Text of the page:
A long, long time ago – back in the days when Outpost.com had an affiliate program – I got my first laser printer. The HP LaserJet 2100TN was fast for its day (10 pages per minute), solidly built, and sharp (1200 dpi output). I used it for about 8 years, and it probably would have lasted 20 if I had been the only user.
But it wore out from excessive use. My first wife used it for her business, which meant printing lots and lots of lengthy reports. All originals. No photocopies, because her business didn’t have a copier. Tens of thousands of pages per year.
At the end, I had to manually feed paper a sheet at a time, and there was always excess toner showing up on the printed page. It was time to look for a replacement.
Wow, That’s Cheap!
The 2100TN was a networked laser printer with Postscript, and it sold for about US$1,000 when I obtained it. I knew that I wanted the new printer to work with both OS X and the classic Mac OS, have an ethernet port for network printing, and output at 1200 dpi.
I already had a color laser printer, the Konica-Minolta Magicolor 2430DJ, and while it is a decent color printer, black -and-white output is dark and not crisp. (If you’re looking for a good, low cost, networkable color laser, it’s a good option. Mine cost just US$350 after coupons and mail-in rebates. But color toner isn’t cheap, and I’d rather do as much printing with the lower operating costs of a black & white laser printer.)
Update: Later versions of OS X had much better print drivers for the Magicolor 2430DJ, but over time the fuser/feed roller mechanism went bad and was too expensive to bother with a replacement.
I asked to advice on our Mac OS 9 List, and the Brother HL-5250DN was recommended as a good US$250 or so printer. I checked out the online reviews, saw that it was well respected, and then used Froogle to search out the best deal. I ended up getting it from Amazon.com for under US$200 before shipping. (Alas, it didn’t qualify for free shipping.)
An Excellent Choice
For about one-quarter the cost of the LaserJet 2100TN (when I acquired it), I have a 30 page-per-minute laser printer with 1200 dpi resolution that can print on both sides of the page. It’s on my network and can be used with USB. It’s smaller and lighter than the HP. And the only thing it lacks is Postscript, which I really don’t need.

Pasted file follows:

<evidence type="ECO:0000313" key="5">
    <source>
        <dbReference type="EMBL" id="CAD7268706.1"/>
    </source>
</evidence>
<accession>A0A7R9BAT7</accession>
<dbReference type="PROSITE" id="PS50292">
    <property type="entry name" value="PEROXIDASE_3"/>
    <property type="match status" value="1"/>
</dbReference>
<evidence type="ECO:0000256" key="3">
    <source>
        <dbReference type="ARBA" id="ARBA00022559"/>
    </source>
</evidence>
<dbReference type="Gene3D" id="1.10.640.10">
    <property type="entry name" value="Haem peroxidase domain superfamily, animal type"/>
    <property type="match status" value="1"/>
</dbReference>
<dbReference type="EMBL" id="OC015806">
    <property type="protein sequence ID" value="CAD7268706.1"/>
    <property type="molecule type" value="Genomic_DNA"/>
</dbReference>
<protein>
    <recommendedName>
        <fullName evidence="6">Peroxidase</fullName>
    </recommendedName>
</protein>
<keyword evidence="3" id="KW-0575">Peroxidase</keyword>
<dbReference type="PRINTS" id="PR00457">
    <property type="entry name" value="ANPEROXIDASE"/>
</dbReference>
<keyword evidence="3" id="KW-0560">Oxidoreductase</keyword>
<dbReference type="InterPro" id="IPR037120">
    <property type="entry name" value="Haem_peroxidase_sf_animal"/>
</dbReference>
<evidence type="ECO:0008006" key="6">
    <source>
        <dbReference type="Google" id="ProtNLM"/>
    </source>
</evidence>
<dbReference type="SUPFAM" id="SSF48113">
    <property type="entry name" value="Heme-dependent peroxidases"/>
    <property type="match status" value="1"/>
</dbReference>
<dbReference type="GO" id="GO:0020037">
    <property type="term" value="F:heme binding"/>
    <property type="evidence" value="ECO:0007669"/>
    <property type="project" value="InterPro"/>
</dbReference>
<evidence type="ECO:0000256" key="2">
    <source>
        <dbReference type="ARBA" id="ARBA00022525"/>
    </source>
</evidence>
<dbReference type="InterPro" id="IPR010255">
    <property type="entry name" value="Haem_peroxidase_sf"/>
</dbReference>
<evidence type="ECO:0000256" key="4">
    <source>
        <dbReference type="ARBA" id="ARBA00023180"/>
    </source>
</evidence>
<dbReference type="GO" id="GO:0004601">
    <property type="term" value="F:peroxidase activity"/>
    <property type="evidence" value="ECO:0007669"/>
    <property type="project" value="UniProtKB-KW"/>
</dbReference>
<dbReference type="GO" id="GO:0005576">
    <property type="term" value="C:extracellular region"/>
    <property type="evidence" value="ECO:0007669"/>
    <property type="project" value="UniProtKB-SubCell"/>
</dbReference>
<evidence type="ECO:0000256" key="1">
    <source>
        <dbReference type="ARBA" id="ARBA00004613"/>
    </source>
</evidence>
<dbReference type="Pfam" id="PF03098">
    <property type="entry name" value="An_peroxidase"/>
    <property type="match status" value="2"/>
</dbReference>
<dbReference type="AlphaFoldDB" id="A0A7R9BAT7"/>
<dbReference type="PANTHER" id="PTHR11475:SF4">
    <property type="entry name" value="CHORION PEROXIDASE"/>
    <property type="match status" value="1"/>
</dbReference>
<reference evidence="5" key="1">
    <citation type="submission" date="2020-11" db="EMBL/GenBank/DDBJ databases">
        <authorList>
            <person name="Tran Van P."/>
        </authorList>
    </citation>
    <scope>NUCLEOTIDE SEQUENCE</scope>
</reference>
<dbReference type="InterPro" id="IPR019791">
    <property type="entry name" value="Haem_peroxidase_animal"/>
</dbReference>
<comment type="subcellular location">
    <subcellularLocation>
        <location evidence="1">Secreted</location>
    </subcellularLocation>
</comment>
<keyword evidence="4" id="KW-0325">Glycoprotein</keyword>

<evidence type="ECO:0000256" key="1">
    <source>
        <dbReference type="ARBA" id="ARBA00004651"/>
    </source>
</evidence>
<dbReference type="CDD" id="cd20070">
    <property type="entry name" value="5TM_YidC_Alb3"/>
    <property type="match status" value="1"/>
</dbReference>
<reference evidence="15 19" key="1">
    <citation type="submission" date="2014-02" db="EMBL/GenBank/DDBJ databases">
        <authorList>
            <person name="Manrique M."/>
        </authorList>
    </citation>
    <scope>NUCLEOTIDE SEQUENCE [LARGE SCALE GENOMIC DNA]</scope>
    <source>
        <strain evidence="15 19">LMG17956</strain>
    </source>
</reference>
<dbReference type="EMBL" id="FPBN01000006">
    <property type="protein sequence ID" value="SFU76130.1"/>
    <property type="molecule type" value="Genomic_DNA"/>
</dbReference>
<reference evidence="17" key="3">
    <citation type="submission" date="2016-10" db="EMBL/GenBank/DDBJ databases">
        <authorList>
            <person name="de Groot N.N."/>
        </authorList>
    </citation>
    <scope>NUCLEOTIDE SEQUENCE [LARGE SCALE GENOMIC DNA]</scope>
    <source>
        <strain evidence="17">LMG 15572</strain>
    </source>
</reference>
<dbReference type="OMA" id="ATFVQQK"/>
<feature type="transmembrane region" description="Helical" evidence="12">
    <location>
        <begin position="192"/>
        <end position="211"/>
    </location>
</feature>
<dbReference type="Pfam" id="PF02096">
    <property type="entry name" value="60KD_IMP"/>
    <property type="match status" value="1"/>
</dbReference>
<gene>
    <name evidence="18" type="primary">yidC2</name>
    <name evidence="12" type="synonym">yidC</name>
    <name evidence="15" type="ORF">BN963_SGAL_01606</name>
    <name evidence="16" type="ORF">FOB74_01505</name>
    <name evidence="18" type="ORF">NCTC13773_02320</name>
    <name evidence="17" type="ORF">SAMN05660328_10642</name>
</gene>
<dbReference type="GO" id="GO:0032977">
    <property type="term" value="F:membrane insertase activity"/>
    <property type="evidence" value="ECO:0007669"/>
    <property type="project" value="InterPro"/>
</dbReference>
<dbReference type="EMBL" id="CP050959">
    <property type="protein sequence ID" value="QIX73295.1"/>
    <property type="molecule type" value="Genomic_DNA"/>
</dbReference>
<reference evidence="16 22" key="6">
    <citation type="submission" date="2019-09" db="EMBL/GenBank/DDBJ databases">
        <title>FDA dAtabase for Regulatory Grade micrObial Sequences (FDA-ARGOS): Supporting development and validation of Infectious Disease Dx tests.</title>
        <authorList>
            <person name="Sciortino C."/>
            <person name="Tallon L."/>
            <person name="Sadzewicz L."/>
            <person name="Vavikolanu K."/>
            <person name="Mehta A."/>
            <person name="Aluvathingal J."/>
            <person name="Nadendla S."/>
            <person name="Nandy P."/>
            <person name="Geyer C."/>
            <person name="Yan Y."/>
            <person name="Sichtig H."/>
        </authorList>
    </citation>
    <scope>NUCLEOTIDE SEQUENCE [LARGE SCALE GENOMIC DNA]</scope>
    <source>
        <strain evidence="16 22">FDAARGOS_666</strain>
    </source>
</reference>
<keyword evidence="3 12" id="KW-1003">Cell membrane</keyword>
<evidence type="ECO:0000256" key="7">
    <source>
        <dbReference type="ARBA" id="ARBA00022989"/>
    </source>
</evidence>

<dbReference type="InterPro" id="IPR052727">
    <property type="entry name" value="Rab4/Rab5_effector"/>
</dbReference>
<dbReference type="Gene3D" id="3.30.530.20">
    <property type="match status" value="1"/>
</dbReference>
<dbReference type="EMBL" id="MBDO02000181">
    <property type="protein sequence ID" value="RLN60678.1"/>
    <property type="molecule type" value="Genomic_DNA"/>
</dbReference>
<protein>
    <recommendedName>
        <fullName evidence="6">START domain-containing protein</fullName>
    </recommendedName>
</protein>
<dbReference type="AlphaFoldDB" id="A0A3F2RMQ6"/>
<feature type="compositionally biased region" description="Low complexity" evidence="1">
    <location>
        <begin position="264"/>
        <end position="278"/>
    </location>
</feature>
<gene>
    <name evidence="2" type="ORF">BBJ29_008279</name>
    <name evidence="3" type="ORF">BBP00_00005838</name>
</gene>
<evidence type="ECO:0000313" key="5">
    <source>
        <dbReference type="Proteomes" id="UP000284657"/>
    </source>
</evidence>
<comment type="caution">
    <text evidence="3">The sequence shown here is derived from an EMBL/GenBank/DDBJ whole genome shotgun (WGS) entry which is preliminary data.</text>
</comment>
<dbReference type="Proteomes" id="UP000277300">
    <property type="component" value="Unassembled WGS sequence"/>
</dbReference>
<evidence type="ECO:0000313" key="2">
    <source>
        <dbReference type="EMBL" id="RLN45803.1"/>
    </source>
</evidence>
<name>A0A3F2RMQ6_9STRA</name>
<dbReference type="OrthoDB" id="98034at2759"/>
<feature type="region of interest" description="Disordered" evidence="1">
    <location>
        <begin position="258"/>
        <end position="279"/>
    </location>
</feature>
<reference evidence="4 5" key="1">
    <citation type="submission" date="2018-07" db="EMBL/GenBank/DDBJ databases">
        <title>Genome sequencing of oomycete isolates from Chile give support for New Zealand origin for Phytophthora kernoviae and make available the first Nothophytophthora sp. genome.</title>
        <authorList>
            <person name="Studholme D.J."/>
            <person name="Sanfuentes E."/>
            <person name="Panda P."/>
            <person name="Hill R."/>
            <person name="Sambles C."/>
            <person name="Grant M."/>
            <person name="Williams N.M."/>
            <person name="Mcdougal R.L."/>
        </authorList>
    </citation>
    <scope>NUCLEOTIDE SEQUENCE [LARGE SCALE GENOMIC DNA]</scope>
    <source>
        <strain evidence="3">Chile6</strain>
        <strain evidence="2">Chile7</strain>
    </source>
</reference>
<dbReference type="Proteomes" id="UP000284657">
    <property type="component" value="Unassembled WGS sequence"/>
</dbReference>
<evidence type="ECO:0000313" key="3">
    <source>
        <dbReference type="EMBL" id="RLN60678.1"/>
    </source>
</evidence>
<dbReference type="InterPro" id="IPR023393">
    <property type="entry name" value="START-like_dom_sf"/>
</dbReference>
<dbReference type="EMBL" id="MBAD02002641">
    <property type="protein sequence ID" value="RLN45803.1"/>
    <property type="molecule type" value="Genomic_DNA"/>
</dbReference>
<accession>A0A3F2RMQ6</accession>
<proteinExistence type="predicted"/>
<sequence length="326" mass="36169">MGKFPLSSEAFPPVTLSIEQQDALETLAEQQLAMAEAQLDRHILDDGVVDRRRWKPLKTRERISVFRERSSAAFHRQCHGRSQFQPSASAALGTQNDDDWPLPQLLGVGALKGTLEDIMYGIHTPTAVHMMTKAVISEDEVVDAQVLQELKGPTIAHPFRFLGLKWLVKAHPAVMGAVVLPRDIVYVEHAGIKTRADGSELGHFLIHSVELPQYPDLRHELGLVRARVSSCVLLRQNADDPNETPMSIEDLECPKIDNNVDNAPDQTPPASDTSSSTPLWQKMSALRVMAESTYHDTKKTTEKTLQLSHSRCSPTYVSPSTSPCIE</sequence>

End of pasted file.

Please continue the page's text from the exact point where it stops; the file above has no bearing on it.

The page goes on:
Output is excellent, on a par with the HP before it started to wear out. Toner is affordable – US$70 for a cartridge rated at 7,000 pages. And it may be years before I even need a new cartridge. (I don’t print a whole lot.)
The HP-5250DN is quick and quiet. As with most laser printers, it takes a little while for the first page to print, but once it starts printing, it’s fast.
I can’t speak to long-term reliability, but at under US$250, I could replace this every three years and be happy.
Why Not an Inkjet?
If I don’t print a lot, why did I choose a laser printer instead of a much less costly inkjet printer?
Two reasons: cost per page and because I don’t print a whole lot.
Laser toner is about 1¢ per page. Inkjet ink, even if you do refills, is a lot more costly than that. And ink cartridges dry out if you don’t use them regularly.
Like I said, I don’t print a whole lot. I’ve sometimes gone weeks between print jobs, and when I used inkjet printers (I’ve owned at least four over the years), the ink would invariably be clogged, and I’d waste time, ink, and paper cleaning the print head.
Finally, 1200 dpi laser output just puts the best inkjet output to shame. It’s worth a bit more to have a printer that outputs better quality, costs less per page to operate, and is pretty quiet compared with most inkjet printers.
There are a lot of low-end laser printers on the market. I think they’re a much better choice than inkjet printers unless you only print a bit and do it regularly. Under heavy use, laser will save you money.
Compare output. Way back when, 300 dpi was state of the art (am I dating myself?), and the original LaserJet and LaserWriter just wowed people. Then came 600 dpi, and it was just shy of typeset quality. At 1200 dpi, it’s hard to tell laser output from typeset output.
Look at your needs. If you don’t need ethernet or Postscript or duplex printing or multiple paper trays, you may be happy with a less costly Brother (or Samsung or HP, etc.) printer.
For my needs – ethernet, classic Mac OS and OS X support, and 1200 dpi output – the Brother HL-5250DN fits perfectly. If you’re looking for a new printer, I can recommend that you check out Brother’s offerings.
Update: It’s December 2014, and the printer has long since been discontinued – and continues to perform well day in and day out. At my full time job, they have a lot of these printers as well, and outside of the dusty warehouse environment, they are doing a great job year after year. As I said when I wrote this review, a great value – and current Brother printers are probably an even better deal.
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